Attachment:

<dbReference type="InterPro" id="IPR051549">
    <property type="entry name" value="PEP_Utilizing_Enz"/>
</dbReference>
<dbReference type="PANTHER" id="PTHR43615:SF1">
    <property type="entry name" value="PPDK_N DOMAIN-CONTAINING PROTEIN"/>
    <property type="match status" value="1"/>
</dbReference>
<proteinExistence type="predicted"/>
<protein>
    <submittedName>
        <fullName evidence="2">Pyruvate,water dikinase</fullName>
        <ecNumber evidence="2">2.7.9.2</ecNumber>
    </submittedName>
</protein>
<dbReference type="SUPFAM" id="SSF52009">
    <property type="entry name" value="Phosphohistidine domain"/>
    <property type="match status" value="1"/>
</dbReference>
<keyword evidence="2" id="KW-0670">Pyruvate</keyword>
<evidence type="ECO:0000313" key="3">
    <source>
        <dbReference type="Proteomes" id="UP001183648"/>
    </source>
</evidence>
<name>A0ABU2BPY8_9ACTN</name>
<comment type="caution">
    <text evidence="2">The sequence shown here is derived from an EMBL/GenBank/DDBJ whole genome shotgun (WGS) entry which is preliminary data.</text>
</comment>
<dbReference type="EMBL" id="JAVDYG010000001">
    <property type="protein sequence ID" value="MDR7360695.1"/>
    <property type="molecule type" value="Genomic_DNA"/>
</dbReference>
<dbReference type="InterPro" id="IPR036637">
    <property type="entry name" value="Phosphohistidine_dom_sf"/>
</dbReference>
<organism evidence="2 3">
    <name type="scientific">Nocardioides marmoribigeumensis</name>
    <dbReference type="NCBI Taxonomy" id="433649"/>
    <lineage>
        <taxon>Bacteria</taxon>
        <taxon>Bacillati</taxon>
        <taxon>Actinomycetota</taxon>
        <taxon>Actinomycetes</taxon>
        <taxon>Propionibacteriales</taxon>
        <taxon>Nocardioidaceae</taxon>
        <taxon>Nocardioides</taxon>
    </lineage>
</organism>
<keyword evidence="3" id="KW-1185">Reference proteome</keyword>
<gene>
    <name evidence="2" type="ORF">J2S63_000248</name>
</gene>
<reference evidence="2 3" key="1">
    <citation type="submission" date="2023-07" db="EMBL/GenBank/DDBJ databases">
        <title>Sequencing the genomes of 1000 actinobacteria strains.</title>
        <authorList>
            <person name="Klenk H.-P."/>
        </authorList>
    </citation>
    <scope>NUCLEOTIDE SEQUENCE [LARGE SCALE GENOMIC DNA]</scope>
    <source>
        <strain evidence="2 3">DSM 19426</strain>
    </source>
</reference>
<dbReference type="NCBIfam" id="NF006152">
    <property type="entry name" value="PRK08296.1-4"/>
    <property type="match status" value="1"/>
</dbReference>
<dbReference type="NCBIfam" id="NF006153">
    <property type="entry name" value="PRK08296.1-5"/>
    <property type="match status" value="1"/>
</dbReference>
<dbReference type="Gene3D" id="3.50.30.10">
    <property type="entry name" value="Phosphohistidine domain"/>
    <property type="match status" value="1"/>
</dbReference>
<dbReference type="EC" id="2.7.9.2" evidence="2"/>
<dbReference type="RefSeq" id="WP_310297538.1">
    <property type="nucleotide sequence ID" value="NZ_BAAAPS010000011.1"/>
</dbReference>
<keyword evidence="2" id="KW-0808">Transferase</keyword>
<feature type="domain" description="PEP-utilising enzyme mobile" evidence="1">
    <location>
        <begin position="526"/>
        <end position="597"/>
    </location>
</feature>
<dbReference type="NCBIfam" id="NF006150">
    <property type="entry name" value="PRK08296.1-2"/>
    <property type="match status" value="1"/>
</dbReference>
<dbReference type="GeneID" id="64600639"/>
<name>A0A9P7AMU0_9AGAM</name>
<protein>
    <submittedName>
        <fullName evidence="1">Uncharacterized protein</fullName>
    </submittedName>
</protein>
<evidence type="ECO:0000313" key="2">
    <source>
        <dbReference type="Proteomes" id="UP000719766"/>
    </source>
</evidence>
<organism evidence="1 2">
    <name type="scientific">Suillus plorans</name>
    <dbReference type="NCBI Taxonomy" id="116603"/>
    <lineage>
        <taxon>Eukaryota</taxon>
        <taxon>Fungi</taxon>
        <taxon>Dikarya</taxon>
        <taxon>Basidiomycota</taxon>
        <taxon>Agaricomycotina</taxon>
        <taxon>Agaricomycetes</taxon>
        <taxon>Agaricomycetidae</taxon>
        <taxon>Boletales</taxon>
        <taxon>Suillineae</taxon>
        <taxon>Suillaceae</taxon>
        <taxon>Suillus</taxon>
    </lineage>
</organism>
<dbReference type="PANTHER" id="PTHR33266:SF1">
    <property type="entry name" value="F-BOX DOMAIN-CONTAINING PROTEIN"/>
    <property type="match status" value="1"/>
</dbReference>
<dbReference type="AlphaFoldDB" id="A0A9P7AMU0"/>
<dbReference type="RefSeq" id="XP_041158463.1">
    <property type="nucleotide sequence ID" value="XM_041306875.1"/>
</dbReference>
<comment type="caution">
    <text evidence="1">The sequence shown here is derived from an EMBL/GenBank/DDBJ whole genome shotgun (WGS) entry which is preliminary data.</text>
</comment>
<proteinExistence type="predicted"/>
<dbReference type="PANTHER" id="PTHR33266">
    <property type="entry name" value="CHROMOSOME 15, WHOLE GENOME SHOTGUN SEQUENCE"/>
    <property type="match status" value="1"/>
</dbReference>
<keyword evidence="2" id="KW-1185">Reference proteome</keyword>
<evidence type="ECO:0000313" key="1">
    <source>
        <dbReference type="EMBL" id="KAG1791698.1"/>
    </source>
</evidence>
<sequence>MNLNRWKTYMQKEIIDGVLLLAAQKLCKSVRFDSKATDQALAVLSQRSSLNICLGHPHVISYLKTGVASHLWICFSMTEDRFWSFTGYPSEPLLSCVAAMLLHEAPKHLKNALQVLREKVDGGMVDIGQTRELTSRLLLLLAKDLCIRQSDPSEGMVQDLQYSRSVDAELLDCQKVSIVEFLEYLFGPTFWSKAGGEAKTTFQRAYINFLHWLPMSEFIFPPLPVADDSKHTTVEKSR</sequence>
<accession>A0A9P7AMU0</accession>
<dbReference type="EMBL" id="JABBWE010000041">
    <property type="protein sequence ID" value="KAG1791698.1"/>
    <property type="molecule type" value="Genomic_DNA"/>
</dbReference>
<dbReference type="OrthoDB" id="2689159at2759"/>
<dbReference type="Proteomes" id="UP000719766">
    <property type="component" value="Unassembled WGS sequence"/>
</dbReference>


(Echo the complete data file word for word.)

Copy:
<dbReference type="InterPro" id="IPR051549">
    <property type="entry name" value="PEP_Utilizing_Enz"/>
</dbReference>
<dbReference type="PANTHER" id="PTHR43615:SF1">
    <property type="entry name" value="PPDK_N DOMAIN-CONTAINING PROTEIN"/>
    <property type="match status" value="1"/>
</dbReference>
<proteinExistence type="predicted"/>
<protein>
    <submittedName>
        <fullName evidence="2">Pyruvate,water dikinase</fullName>
        <ecNumber evidence="2">2.7.9.2</ecNumber>
    </submittedName>
</protein>
<dbReference type="SUPFAM" id="SSF52009">
    <property type="entry name" value="Phosphohistidine domain"/>
    <property type="match status" value="1"/>
</dbReference>
<keyword evidence="2" id="KW-0670">Pyruvate</keyword>
<evidence type="ECO:0000313" key="3">
    <source>
        <dbReference type="Proteomes" id="UP001183648"/>
    </source>
</evidence>
<name>A0ABU2BPY8_9ACTN</name>
<comment type="caution">
    <text evidence="2">The sequence shown here is derived from an EMBL/GenBank/DDBJ whole genome shotgun (WGS) entry which is preliminary data.</text>
</comment>
<dbReference type="EMBL" id="JAVDYG010000001">
    <property type="protein sequence ID" value="MDR7360695.1"/>
    <property type="molecule type" value="Genomic_DNA"/>
</dbReference>
<dbReference type="InterPro" id="IPR036637">
    <property type="entry name" value="Phosphohistidine_dom_sf"/>
</dbReference>
<organism evidence="2 3">
    <name type="scientific">Nocardioides marmoribigeumensis</name>
    <dbReference type="NCBI Taxonomy" id="433649"/>
    <lineage>
        <taxon>Bacteria</taxon>
        <taxon>Bacillati</taxon>
        <taxon>Actinomycetota</taxon>
        <taxon>Actinomycetes</taxon>
        <taxon>Propionibacteriales</taxon>
        <taxon>Nocardioidaceae</taxon>
        <taxon>Nocardioides</taxon>
    </lineage>
</organism>
<keyword evidence="3" id="KW-1185">Reference proteome</keyword>
<gene>
    <name evidence="2" type="ORF">J2S63_000248</name>
</gene>
<reference evidence="2 3" key="1">
    <citation type="submission" date="2023-07" db="EMBL/GenBank/DDBJ databases">
        <title>Sequencing the genomes of 1000 actinobacteria strains.</title>
        <authorList>
            <person name="Klenk H.-P."/>
        </authorList>
    </citation>
    <scope>NUCLEOTIDE SEQUENCE [LARGE SCALE GENOMIC DNA]</scope>
    <source>
        <strain evidence="2 3">DSM 19426</strain>
    </source>
</reference>
<dbReference type="NCBIfam" id="NF006152">
    <property type="entry name" value="PRK08296.1-4"/>
    <property type="match status" value="1"/>
</dbReference>
<dbReference type="NCBIfam" id="NF006153">
    <property type="entry name" value="PRK08296.1-5"/>
    <property type="match status" value="1"/>
</dbReference>
<dbReference type="Gene3D" id="3.50.30.10">
    <property type="entry name" value="Phosphohistidine domain"/>
    <property type="match status" value="1"/>
</dbReference>
<dbReference type="EC" id="2.7.9.2" evidence="2"/>
<dbReference type="RefSeq" id="WP_310297538.1">
    <property type="nucleotide sequence ID" value="NZ_BAAAPS010000011.1"/>
</dbReference>
<keyword evidence="2" id="KW-0808">Transferase</keyword>
<feature type="domain" description="PEP-utilising enzyme mobile" evidence="1">
    <location>
        <begin position="526"/>
        <end position="597"/>
    </location>
</feature>
<dbReference type="NCBIfam" id="NF006150">
    <property type="entry name" value="PRK08296.1-2"/>
    <property type="match status" value="1"/>
</dbReference>
<dbReference type="GeneID" id="64600639"/>
<name>A0A9P7AMU0_9AGAM</name>
<protein>
    <submittedName>
        <fullName evidence="1">Uncharacterized protein</fullName>
    </submittedName>
</protein>
<evidence type="ECO:0000313" key="2">
    <source>
        <dbReference type="Proteomes" id="UP000719766"/>
    </source>
</evidence>
<organism evidence="1 2">
    <name type="scientific">Suillus plorans</name>
    <dbReference type="NCBI Taxonomy" id="116603"/>
    <lineage>
        <taxon>Eukaryota</taxon>
        <taxon>Fungi</taxon>
        <taxon>Dikarya</taxon>
        <taxon>Basidiomycota</taxon>
        <taxon>Agaricomycotina</taxon>
        <taxon>Agaricomycetes</taxon>
        <taxon>Agaricomycetidae</taxon>
        <taxon>Boletales</taxon>
        <taxon>Suillineae</taxon>
        <taxon>Suillaceae</taxon>
        <taxon>Suillus</taxon>
    </lineage>
</organism>
<dbReference type="PANTHER" id="PTHR33266:SF1">
    <property type="entry name" value="F-BOX DOMAIN-CONTAINING PROTEIN"/>
    <property type="match status" value="1"/>
</dbReference>
<dbReference type="AlphaFoldDB" id="A0A9P7AMU0"/>
<dbReference type="RefSeq" id="XP_041158463.1">
    <property type="nucleotide sequence ID" value="XM_041306875.1"/>
</dbReference>
<comment type="caution">
    <text evidence="1">The sequence shown here is derived from an EMBL/GenBank/DDBJ whole genome shotgun (WGS) entry which is preliminary data.</text>
</comment>
<proteinExistence type="predicted"/>
<dbReference type="PANTHER" id="PTHR33266">
    <property type="entry name" value="CHROMOSOME 15, WHOLE GENOME SHOTGUN SEQUENCE"/>
    <property type="match status" value="1"/>
</dbReference>
<keyword evidence="2" id="KW-1185">Reference proteome</keyword>
<evidence type="ECO:0000313" key="1">
    <source>
        <dbReference type="EMBL" id="KAG1791698.1"/>
    </source>
</evidence>
<sequence>MNLNRWKTYMQKEIIDGVLLLAAQKLCKSVRFDSKATDQALAVLSQRSSLNICLGHPHVISYLKTGVASHLWICFSMTEDRFWSFTGYPSEPLLSCVAAMLLHEAPKHLKNALQVLREKVDGGMVDIGQTRELTSRLLLLLAKDLCIRQSDPSEGMVQDLQYSRSVDAELLDCQKVSIVEFLEYLFGPTFWSKAGGEAKTTFQRAYINFLHWLPMSEFIFPPLPVADDSKHTTVEKSR</sequence>
<accession>A0A9P7AMU0</accession>
<dbReference type="EMBL" id="JABBWE010000041">
    <property type="protein sequence ID" value="KAG1791698.1"/>
    <property type="molecule type" value="Genomic_DNA"/>
</dbReference>
<dbReference type="OrthoDB" id="2689159at2759"/>
<dbReference type="Proteomes" id="UP000719766">
    <property type="component" value="Unassembled WGS sequence"/>
</dbReference>